America’s Republican Party has voter-suppression as a key part of its election strategy. Their big-money donors paid for billboards in minority communities that boldly proclaimed, “Voter Fraud is a Felony!”
But, when GOP operatives committed voter fraud, their allies emulated Emily Litella’s “Never mind!”
People from what Michael Harris called the Cheating Party of Canada said the same thing about their own party’s chicanery. Conservatives are still committed to the Republican value of opposing voter fraud, if someone else is doing it. Like their American mentors, HarperCons protest electoral manipulations even more strongly when no one is doing it.
Bill C-76 amends the Canada Elections Act to establish spending limits for third parties and political parties before a general election. It also establishes measures to increase transparency regarding the participation of third parties in the electoral process.
Conservatives opposed Bill C-76 from the start. They preferred the Harper Government’s C-23 legislation, which some call the unfair elections act. It was opposed by Elections Canada Chief Electoral Officer Marc Mayrand as well as university professors from across Canada.
In the Senate, Conservative Senator Boisvenu complained, “Bill C-76 is a massive, 256-page bill…” He conveniently forgets that HarperCons perfected the art of omnibus bills as they tried to carry out a slow-motion coup d’etat.
Following are material intents of Bill C-76:
This enactment amends the Canada Elections Act to establish spending limits for third parties and political parties… It also establishes measures to increase transparency regarding the participation of third parties in the electoral process. Among other things that it does in this regard, the enactment
(a) adds reporting requirements for third parties engaging in partisan activities, partisan advertising, and election surveys to the reporting requirements for third parties engaging in election advertising…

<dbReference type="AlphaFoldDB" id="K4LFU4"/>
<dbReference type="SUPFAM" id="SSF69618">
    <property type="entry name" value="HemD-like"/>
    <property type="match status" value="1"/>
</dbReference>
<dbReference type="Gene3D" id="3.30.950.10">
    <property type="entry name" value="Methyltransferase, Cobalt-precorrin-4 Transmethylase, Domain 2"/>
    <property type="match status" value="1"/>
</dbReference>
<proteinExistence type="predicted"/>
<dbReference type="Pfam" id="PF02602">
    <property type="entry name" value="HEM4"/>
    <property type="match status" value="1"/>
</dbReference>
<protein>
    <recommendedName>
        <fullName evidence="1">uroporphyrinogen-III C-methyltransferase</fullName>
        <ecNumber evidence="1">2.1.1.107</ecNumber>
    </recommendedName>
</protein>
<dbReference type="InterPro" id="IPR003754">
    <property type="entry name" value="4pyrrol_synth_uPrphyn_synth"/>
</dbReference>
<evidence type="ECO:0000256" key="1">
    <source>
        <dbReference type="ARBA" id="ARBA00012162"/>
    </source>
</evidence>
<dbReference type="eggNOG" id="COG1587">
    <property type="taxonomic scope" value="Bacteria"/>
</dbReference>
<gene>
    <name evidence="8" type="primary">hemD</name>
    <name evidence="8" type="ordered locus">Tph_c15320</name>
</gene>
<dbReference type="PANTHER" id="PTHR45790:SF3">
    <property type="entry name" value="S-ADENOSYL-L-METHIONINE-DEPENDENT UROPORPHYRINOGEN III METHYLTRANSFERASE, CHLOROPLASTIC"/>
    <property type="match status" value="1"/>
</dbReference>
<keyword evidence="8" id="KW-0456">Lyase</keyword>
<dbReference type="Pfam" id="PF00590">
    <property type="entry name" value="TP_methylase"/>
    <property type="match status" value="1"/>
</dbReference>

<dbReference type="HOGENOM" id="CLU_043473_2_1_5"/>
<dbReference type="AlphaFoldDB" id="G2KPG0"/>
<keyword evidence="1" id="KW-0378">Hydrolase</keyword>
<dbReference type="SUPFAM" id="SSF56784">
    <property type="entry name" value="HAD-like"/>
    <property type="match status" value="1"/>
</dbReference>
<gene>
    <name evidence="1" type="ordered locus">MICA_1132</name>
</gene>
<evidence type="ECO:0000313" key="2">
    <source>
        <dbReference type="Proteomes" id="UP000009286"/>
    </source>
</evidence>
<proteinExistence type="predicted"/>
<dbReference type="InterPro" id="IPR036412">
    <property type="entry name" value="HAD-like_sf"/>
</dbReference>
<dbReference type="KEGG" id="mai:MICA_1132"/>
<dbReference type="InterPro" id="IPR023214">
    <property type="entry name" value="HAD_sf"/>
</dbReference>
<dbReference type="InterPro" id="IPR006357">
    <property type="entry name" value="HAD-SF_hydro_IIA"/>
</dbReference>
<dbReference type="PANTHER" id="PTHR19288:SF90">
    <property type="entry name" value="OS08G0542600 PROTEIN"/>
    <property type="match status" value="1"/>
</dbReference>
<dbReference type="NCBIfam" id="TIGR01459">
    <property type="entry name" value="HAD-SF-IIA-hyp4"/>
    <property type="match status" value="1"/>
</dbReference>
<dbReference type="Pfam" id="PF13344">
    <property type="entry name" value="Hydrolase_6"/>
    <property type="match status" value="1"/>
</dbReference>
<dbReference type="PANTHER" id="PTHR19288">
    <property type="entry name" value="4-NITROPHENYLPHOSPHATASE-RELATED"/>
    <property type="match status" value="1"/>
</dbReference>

(c) creates an obligation for political parties and third parties to identify themselves in partisan advertising during the defined period before the election period.
The enactment also amends the Act to implement measures to reduce barriers to participation and increase accessibility…
(b) broadens the application of accommodation measures to all persons with a disability, irrespective of its nature…
(g) removes limitations on public education and information activities conducted by the Chief Electoral Officer;
(h) …extends voting hours on advance polling days.
The enactment also amends the Act to modernize voting services, facilitate enforcement and improve various aspects of the administration of elections and of political financing…
(k) provides the Commissioner of Canada Elections with the authority to lay charges;
(l) provides the Commissioner of Canada Elections with the power to apply for a court order requiring testimony or a written return…
(n) implements a number of measures to harmonize and streamline political financing monitoring and reporting…
Thirty Senators voted against C-76 because the Bill moves Canada in a direction opposite to the undemocratic way preferred by right-wingers. It’s worth noting the average age of the naysayers was 66 and most of them were male.
That may indicate a fundamental problem faced by the party that proudly dropped the word Progressive from its name.
Categories: Conservatives (CPC)